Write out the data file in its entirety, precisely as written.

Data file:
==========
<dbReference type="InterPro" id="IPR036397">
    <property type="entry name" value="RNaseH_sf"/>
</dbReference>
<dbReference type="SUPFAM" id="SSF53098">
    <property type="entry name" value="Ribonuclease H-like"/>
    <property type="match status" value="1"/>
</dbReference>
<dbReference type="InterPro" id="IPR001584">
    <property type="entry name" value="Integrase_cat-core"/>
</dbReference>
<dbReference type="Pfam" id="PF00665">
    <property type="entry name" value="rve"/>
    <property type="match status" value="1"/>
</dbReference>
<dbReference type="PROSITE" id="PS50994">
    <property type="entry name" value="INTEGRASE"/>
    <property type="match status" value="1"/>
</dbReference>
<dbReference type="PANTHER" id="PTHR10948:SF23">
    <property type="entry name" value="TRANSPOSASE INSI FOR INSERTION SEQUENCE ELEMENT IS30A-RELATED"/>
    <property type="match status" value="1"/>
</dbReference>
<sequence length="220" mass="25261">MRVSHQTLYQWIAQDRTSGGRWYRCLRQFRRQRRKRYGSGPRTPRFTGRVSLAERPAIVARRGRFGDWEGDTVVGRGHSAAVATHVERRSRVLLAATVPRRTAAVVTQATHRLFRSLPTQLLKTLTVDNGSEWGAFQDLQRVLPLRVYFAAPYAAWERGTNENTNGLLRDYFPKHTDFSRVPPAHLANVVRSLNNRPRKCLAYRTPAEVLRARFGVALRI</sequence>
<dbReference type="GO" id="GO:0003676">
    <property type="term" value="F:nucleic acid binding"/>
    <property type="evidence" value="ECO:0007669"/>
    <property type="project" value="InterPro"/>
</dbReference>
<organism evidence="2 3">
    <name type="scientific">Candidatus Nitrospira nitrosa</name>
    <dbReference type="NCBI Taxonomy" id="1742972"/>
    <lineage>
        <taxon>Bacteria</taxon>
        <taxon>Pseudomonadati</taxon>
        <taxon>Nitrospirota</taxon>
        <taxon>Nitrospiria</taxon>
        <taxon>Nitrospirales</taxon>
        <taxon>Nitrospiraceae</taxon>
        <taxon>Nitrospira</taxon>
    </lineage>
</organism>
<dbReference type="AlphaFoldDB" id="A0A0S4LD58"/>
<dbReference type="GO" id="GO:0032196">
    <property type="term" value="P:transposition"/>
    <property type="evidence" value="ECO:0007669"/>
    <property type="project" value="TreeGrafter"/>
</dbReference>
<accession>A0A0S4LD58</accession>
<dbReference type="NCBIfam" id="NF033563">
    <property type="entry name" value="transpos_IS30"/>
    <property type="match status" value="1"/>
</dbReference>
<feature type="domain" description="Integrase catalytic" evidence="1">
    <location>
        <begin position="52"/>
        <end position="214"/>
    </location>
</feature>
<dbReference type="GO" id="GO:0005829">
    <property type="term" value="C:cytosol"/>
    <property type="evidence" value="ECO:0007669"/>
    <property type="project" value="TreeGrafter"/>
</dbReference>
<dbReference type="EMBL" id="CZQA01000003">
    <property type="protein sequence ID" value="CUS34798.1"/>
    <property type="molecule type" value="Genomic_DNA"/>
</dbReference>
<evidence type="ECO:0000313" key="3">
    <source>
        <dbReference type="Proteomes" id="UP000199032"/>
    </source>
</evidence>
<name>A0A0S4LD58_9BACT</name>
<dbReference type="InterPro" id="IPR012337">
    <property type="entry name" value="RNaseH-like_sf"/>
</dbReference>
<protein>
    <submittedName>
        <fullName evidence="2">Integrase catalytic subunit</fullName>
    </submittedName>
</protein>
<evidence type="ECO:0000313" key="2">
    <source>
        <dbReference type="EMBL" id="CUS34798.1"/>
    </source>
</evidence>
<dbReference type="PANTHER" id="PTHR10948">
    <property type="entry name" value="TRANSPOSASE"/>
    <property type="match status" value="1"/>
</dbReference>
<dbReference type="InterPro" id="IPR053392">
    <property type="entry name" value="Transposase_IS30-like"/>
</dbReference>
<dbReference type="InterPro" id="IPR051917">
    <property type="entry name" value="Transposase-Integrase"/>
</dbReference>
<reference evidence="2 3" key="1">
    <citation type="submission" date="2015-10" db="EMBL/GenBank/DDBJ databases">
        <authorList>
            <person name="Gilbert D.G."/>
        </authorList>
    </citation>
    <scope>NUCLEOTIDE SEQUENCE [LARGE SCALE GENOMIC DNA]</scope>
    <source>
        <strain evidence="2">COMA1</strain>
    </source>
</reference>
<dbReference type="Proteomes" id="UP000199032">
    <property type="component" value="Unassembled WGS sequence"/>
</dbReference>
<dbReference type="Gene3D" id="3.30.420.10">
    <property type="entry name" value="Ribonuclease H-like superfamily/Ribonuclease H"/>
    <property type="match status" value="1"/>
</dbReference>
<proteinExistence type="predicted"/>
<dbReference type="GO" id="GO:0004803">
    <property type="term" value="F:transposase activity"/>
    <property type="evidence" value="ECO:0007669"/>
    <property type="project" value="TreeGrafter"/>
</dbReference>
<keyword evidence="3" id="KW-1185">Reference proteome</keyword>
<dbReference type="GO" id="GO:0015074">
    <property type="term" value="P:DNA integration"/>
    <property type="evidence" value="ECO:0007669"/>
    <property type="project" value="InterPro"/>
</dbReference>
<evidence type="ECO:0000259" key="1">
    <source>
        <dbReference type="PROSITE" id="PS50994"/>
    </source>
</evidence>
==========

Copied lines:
<dbReference type="InterPro" id="IPR036397">
    <property type="entry name" value="RNaseH_sf"/>
</dbReference>
<dbReference type="SUPFAM" id="SSF53098">
    <property type="entry name" value="Ribonuclease H-like"/>
    <property type="match status" value="1"/>
</dbReference>
<dbReference type="InterPro" id="IPR001584">
    <property type="entry name" value="Integrase_cat-core"/>
</dbReference>
<dbReference type="Pfam" id="PF00665">
    <property type="entry name" value="rve"/>
    <property type="match status" value="1"/>
</dbReference>
<dbReference type="PROSITE" id="PS50994">
    <property type="entry name" value="INTEGRASE"/>
    <property type="match status" value="1"/>
</dbReference>
<dbReference type="PANTHER" id="PTHR10948:SF23">
    <property type="entry name" value="TRANSPOSASE INSI FOR INSERTION SEQUENCE ELEMENT IS30A-RELATED"/>
    <property type="match status" value="1"/>
</dbReference>
<sequence length="220" mass="25261">MRVSHQTLYQWIAQDRTSGGRWYRCLRQFRRQRRKRYGSGPRTPRFTGRVSLAERPAIVARRGRFGDWEGDTVVGRGHSAAVATHVERRSRVLLAATVPRRTAAVVTQATHRLFRSLPTQLLKTLTVDNGSEWGAFQDLQRVLPLRVYFAAPYAAWERGTNENTNGLLRDYFPKHTDFSRVPPAHLANVVRSLNNRPRKCLAYRTPAEVLRARFGVALRI</sequence>
<dbReference type="GO" id="GO:0003676">
    <property type="term" value="F:nucleic acid binding"/>
    <property type="evidence" value="ECO:0007669"/>
    <property type="project" value="InterPro"/>
</dbReference>
<organism evidence="2 3">
    <name type="scientific">Candidatus Nitrospira nitrosa</name>
    <dbReference type="NCBI Taxonomy" id="1742972"/>
    <lineage>
        <taxon>Bacteria</taxon>
        <taxon>Pseudomonadati</taxon>
        <taxon>Nitrospirota</taxon>
        <taxon>Nitrospiria</taxon>
        <taxon>Nitrospirales</taxon>
        <taxon>Nitrospiraceae</taxon>
        <taxon>Nitrospira</taxon>
    </lineage>
</organism>
<dbReference type="AlphaFoldDB" id="A0A0S4LD58"/>
<dbReference type="GO" id="GO:0032196">
    <property type="term" value="P:transposition"/>
    <property type="evidence" value="ECO:0007669"/>
    <property type="project" value="TreeGrafter"/>
</dbReference>
<accession>A0A0S4LD58</accession>
<dbReference type="NCBIfam" id="NF033563">
    <property type="entry name" value="transpos_IS30"/>
    <property type="match status" value="1"/>
</dbReference>
<feature type="domain" description="Integrase catalytic" evidence="1">
    <location>
        <begin position="52"/>
        <end position="214"/>
    </location>
</feature>
<dbReference type="GO" id="GO:0005829">
    <property type="term" value="C:cytosol"/>
    <property type="evidence" value="ECO:0007669"/>
    <property type="project" value="TreeGrafter"/>
</dbReference>
<dbReference type="EMBL" id="CZQA01000003">
    <property type="protein sequence ID" value="CUS34798.1"/>
    <property type="molecule type" value="Genomic_DNA"/>
</dbReference>
<evidence type="ECO:0000313" key="3">
    <source>
        <dbReference type="Proteomes" id="UP000199032"/>
    </source>
</evidence>
<name>A0A0S4LD58_9BACT</name>
<dbReference type="InterPro" id="IPR012337">
    <property type="entry name" value="RNaseH-like_sf"/>
</dbReference>
<protein>
    <submittedName>
        <fullName evidence="2">Integrase catalytic subunit</fullName>
    </submittedName>
</protein>
<evidence type="ECO:0000313" key="2">
    <source>
        <dbReference type="EMBL" id="CUS34798.1"/>
    </source>
</evidence>
<dbReference type="PANTHER" id="PTHR10948">
    <property type="entry name" value="TRANSPOSASE"/>
    <property type="match status" value="1"/>
</dbReference>
<dbReference type="InterPro" id="IPR053392">
    <property type="entry name" value="Transposase_IS30-like"/>
</dbReference>
<dbReference type="InterPro" id="IPR051917">
    <property type="entry name" value="Transposase-Integrase"/>
</dbReference>
<reference evidence="2 3" key="1">
    <citation type="submission" date="2015-10" db="EMBL/GenBank/DDBJ databases">
        <authorList>
            <person name="Gilbert D.G."/>
        </authorList>
    </citation>
    <scope>NUCLEOTIDE SEQUENCE [LARGE SCALE GENOMIC DNA]</scope>
    <source>
        <strain evidence="2">COMA1</strain>
    </source>
</reference>
<dbReference type="Proteomes" id="UP000199032">
    <property type="component" value="Unassembled WGS sequence"/>
</dbReference>
<dbReference type="Gene3D" id="3.30.420.10">
    <property type="entry name" value="Ribonuclease H-like superfamily/Ribonuclease H"/>
    <property type="match status" value="1"/>
</dbReference>
<proteinExistence type="predicted"/>
<dbReference type="GO" id="GO:0004803">
    <property type="term" value="F:transposase activity"/>
    <property type="evidence" value="ECO:0007669"/>
    <property type="project" value="TreeGrafter"/>
</dbReference>
<keyword evidence="3" id="KW-1185">Reference proteome</keyword>
<dbReference type="GO" id="GO:0015074">
    <property type="term" value="P:DNA integration"/>
    <property type="evidence" value="ECO:0007669"/>
    <property type="project" value="InterPro"/>
</dbReference>
<evidence type="ECO:0000259" key="1">
    <source>
        <dbReference type="PROSITE" id="PS50994"/>
    </source>
</evidence>